Community engagement calls for clearly defining and communicating about participant roles and expectations. The lists below are designed to help them be prepared for that.

Who Participates, How, and Possible Implications

Common Roles:
  • Actively participate in steps like selecting a topic, interviewing guest speakers, and designing presentations
    • Engage in regular reflection, including about the significance of challenges, events, and outcomes
      • Evaluate the project, including their own performance, impacts, and goal attainment

      Potential Challenges:
      • Designing or completing the project in ways that minimize harm and maximize positive community impacts
        • Collaborating, often including with new people
          • Communicating effectively with advisor(s), community liaisons, community members, etc. (e.g., about any issues or concerns)
            • Being an active learner and (where applicable) a project leader
              • Dealing with uncertainty about what to do
              Common Roles:
              • Selecting goals and objectives
                • Providing guidance, such as by designing or reviewing plans, answering questions, and addressing issues that arise
                  • Regularly checking progress based on a project timeline and reflection plan
                    • Including academic content to prepare learners for the process, applying skills and knowledge, and reflecting
                      • Assessing progress and final outcomes, including impacts and goal attainment

                      Potential Challenges:
                      • Developing criteria for credit-worthy experiences in non-classroom settings
                        • Setting thresholds to measure proficiency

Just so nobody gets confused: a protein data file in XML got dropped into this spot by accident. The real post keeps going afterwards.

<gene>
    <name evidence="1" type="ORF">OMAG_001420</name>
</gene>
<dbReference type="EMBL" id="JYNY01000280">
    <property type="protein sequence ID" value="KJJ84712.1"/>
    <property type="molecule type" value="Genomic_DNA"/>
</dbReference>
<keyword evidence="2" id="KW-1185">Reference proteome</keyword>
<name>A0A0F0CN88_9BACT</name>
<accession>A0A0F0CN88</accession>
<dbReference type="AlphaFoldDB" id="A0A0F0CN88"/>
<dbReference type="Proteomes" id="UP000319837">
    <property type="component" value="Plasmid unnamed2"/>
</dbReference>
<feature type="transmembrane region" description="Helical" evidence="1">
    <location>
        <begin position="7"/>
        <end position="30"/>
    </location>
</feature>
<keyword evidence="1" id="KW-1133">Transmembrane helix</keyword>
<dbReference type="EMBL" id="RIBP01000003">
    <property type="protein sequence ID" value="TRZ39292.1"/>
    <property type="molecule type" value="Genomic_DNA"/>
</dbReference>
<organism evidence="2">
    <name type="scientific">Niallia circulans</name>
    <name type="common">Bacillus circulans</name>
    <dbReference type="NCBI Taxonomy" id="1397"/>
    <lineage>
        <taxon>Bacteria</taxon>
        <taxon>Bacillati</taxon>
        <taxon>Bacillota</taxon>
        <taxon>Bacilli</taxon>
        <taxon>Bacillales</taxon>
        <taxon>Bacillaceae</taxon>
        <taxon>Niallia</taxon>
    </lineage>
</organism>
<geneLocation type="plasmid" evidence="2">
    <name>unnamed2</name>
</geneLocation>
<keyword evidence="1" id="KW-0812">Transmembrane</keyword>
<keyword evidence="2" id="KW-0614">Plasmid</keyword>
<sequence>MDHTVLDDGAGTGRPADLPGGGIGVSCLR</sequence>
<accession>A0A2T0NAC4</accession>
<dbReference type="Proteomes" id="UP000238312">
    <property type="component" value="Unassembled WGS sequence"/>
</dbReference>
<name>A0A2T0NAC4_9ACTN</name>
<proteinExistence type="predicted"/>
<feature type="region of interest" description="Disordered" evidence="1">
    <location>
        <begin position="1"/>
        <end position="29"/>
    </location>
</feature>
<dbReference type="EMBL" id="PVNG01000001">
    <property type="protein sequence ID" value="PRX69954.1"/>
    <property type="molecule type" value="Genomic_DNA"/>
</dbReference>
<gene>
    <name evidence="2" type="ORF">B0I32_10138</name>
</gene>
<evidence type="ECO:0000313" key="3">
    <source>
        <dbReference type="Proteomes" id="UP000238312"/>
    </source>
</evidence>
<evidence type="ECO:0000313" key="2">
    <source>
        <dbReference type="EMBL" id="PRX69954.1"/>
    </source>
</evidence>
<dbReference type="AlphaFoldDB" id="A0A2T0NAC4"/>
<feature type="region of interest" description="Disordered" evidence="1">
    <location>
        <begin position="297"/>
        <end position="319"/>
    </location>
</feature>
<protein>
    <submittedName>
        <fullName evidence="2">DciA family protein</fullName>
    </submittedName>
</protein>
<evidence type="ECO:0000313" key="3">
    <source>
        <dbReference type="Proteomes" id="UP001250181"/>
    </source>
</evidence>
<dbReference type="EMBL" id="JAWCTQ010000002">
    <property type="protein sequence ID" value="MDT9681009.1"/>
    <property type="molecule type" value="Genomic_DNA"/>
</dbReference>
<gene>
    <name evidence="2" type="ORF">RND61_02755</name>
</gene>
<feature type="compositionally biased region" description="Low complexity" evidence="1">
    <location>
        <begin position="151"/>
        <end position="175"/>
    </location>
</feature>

• Funding (e.g., ELOs may not be an "allowable expenditure") (note: some schools use braided funding strategies (fed, school improvement grants, private, other sources)
                            • Having greater variation in student learning outcomes vs. traditional teaching methods
                              • Giving up some control over learning situations, including allowing students to make, understand, and learn from "mistakes"
                                • Including academic content that prepares students to be active learners, work with people different from them, and make connections between the course and project experiences
                                  • Balancing providing guidance and allowing student autonomy
                                    • Assessment time (e.g., grading reflections can take longer than multiple choice quizzes etc.)
                                      • Having interdisciplinary knowledge (depending on topic variation)
                                      Common Roles:
                                      • Help identify a community need to address
                                        • Provide on-site supervision and tasks
                                          • Share feedback (including any concerns) with students and advisors
                                            • Assess learner performance and experience outcomes

                                            Potential Challenges:
                                            • Training and supervising students with limited time commitments
                                              • Providing experiences that satisfy academic needs